This is (spoiler alert!) about how Charles Dickens came to write A Christmas Carol, Yes, we kind of watched it out of season. We were inspired to put it in the Netflix queue by watching the trailer for it on a different DVD. Fortuitous!
The premise is that Dickens is going through a rough patch. His early stuff, especially Oliver Twist, gave him fame and fortune. But after a string of relative duds, he's still got the fame, but the fortune has gone a-glimmering. (The movie lists Martin Chuzzlewit as one of the duds, but if I'm reading the bibliography correctly, that book was actually published after A Christmas Carol.)
Dickens needs to come up with a hit, fast. With Christmas on the horizon, what could be more natural? Inspired by a sparsely-attended funeral for a rich guy, various and sundry colorful characters from the London streets, he sets to work. His creative process involves summoning up his characters into his writing room. Most notably, Scrooge, who is given life when Dickens comes up with his name.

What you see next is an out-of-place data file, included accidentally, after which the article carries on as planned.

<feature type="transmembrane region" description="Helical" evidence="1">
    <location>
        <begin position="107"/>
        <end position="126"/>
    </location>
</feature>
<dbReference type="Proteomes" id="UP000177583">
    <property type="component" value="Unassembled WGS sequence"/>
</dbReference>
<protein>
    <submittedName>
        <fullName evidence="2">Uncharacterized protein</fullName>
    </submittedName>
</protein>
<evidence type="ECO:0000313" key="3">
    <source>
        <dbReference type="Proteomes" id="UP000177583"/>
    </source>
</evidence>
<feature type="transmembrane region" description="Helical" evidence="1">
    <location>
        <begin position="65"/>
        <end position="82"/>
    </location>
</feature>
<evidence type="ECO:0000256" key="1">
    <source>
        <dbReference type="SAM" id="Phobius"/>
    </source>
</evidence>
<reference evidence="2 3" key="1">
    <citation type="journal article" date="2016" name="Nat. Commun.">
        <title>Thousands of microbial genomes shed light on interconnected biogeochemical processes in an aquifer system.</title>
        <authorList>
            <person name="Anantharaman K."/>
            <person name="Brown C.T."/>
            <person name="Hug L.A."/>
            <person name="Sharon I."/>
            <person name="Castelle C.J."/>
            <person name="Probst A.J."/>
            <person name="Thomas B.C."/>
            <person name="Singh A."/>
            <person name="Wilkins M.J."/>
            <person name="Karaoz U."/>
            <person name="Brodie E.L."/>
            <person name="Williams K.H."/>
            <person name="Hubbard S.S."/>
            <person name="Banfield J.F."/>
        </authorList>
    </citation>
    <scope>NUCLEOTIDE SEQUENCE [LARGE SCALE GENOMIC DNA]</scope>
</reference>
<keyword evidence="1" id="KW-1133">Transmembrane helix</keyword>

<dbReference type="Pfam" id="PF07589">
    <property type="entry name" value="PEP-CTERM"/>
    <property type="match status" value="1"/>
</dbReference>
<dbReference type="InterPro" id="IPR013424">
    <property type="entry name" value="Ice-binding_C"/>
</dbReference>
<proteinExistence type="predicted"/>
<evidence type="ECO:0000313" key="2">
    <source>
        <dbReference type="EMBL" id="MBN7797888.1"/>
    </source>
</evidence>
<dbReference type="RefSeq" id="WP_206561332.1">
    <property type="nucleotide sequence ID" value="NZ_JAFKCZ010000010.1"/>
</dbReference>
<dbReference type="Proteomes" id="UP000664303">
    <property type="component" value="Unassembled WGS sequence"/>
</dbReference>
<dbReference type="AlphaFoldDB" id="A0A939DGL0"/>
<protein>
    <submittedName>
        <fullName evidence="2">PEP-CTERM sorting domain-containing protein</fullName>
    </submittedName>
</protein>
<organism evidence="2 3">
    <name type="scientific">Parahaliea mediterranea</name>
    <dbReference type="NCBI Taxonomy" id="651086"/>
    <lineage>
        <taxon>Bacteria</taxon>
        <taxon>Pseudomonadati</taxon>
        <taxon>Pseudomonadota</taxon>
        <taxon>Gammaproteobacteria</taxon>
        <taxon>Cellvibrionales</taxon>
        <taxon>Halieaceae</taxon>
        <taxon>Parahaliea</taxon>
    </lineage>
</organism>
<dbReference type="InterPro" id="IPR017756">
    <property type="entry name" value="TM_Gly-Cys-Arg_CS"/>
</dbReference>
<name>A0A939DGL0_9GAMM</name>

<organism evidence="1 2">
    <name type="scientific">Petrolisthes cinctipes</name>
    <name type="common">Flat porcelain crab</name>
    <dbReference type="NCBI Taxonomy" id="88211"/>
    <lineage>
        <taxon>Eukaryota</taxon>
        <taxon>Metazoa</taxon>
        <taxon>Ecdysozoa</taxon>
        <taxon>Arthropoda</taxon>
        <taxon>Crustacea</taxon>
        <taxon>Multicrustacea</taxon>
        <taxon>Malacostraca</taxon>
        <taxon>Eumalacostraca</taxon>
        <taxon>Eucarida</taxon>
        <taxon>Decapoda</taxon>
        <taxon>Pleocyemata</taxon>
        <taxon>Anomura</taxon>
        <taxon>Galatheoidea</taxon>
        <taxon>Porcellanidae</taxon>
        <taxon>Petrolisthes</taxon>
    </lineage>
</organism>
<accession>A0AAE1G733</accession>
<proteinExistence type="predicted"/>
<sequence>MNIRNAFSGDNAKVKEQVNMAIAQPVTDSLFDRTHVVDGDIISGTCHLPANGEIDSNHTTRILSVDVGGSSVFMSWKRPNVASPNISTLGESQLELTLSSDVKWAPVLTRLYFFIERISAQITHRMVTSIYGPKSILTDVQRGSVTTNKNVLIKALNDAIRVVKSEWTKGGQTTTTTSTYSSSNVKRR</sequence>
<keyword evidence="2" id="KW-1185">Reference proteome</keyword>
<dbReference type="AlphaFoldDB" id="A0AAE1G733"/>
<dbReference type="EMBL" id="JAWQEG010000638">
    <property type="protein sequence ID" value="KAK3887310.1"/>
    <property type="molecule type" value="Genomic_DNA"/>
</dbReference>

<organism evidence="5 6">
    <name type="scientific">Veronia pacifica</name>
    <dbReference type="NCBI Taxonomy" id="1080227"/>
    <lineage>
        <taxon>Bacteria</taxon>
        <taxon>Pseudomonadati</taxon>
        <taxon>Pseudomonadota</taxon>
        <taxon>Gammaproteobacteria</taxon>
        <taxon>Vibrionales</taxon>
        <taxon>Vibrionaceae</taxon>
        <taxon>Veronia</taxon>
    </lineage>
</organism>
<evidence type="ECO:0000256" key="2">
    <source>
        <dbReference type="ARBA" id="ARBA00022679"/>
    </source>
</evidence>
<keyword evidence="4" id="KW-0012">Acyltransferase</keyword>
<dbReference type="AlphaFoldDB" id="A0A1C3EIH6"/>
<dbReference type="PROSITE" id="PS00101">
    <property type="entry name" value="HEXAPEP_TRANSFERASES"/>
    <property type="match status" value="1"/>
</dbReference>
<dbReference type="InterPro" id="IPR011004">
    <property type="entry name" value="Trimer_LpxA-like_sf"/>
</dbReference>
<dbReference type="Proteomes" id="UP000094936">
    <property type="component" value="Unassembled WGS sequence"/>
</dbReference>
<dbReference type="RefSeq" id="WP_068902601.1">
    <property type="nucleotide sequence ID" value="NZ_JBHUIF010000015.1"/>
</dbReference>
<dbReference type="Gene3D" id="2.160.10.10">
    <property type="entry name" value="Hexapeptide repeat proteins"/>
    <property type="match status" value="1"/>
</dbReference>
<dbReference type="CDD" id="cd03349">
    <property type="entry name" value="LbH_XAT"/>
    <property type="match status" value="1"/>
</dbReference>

In addition to financial pressures, Dickens' domestic life is full of turmoil. Mom and Dad show up, uninvited; his Dad is revealed to be kind of a starry-eyed deadbeat. (Flashbacks show him going off to debtor's prison when Charles was but a lad. Traumatic!)
A certain amount of dramatic tension is unavailable to us because we know how things turn out. We know A Christmas Carol was a huge hit, so getting us to worry otherwise is futile. Dickens toys with killing off Tiny Tim in the book, but we know he doesn't. And so on.
The acting is first-rate. Matthew Crawley himself, Dan Stevens, plays Dickens convincingly. But Christopher Plummer as the Dickens-imagined Scrooge is priceless, and occasionally hilarious.
Like the book A Christmas Carol, the movie The Man Who Invented Christmas is entirely Baby Jesus-free, other than in the title. I'm not a good enough Christian to complain overmuch about that, but it's something other people have noticed.